Artist-in-Residence and Professor, violin
Office Location: WPAC 147A
Acclaimed on five continents, Robert Davidovici, is a virtuoso, known for his spectacular technique and wide-ranging repertoire, fused with magnificent artistry and a compelling stage presence.
Born in Transylvania, Romania, Robert Davidovici began his studies with a student of the legendary David Oistrakh, subsequently studying with Ivan Galamian at The Juilliard School, where, upon graduating, he served as a teaching assistant to the famed Juilliard String Quartet. He is the recipient of several distinguished First Prize honors, among them the Naumburg International Violin Competition and the Carnegie Hall International American Music Violin Competition.
In addition to his solo engagements, Mr. Davidovici is Artist-in-Residence and Professor of Violin at Florida International University and serves as guest professor at distinguished music schools around the world, most recently at Tokyo’s Musashino Academia Musicae, the universities ofWashington and British Columbia and the Australian National University. His multi-faceted career has included appointments as Concertmaster of the Vancouver Symphony Orchestra, The Netherlands’ Residentie Orkest and Japan’s Osaka Philharmonic Orchestra and Guest Concertmaster of the Cincinnati Symphony Orchestra, as well as the orchestras of the Chautauqua, Colorado and Grand Teton music festivals.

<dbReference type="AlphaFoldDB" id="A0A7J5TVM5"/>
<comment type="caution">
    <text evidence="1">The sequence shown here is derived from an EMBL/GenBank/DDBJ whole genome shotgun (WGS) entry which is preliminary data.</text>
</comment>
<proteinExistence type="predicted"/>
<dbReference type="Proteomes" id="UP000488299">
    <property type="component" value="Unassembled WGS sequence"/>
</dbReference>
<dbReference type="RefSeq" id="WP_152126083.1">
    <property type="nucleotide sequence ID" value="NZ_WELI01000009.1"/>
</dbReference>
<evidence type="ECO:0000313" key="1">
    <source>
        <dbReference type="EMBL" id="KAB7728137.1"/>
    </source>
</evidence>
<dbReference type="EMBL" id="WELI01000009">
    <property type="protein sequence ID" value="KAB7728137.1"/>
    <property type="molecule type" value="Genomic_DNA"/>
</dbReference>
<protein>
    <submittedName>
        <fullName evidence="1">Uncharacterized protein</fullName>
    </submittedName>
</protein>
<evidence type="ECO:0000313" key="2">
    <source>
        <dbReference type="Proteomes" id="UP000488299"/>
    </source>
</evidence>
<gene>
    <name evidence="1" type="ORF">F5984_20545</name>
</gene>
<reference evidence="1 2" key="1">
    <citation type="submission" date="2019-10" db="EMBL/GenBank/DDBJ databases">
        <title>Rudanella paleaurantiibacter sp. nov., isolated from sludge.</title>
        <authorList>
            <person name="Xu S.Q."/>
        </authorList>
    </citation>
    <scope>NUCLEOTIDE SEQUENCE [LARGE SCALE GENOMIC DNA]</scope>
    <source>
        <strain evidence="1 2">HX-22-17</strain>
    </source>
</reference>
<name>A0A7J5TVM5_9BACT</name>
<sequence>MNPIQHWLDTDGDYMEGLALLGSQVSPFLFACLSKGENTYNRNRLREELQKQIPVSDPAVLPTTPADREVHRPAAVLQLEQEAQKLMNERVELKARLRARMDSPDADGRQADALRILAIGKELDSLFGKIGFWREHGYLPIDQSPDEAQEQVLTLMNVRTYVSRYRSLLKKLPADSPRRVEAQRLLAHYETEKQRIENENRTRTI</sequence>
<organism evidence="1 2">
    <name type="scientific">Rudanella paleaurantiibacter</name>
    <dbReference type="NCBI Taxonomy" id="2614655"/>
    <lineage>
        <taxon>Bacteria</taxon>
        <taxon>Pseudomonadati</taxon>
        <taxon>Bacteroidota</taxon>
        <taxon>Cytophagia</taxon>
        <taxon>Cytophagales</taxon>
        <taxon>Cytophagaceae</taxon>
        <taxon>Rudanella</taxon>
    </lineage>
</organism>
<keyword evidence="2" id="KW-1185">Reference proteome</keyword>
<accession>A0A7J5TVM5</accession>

As an avid chamber musician, Robert Davidovici has collaborated with numerous esteemed colleagues, among them Emanuel Ax, Yefim Bronfman, Lynn Harrell, Cho Liang-Lin, Yo-Yo Ma and Isaac Stern. Carnegie Hall has featured him as part of its “American Music Masters” series, and he was the subject of a television special on Boston’s WGBH.
Robert Davidovici’s recordings appear on the labels of CALA, Centaur, JVC, Meister Music, New World, RPO. Of special note is his 2013 world premiere recording of Paul Kletzki’s Violin Concerto with Grzegorz Nowak conducting London’s Royal Philharmonic Orchestra, an album that also includes Szymanowski’s Violin Concerto #2 and Lutoslawski’s Partita.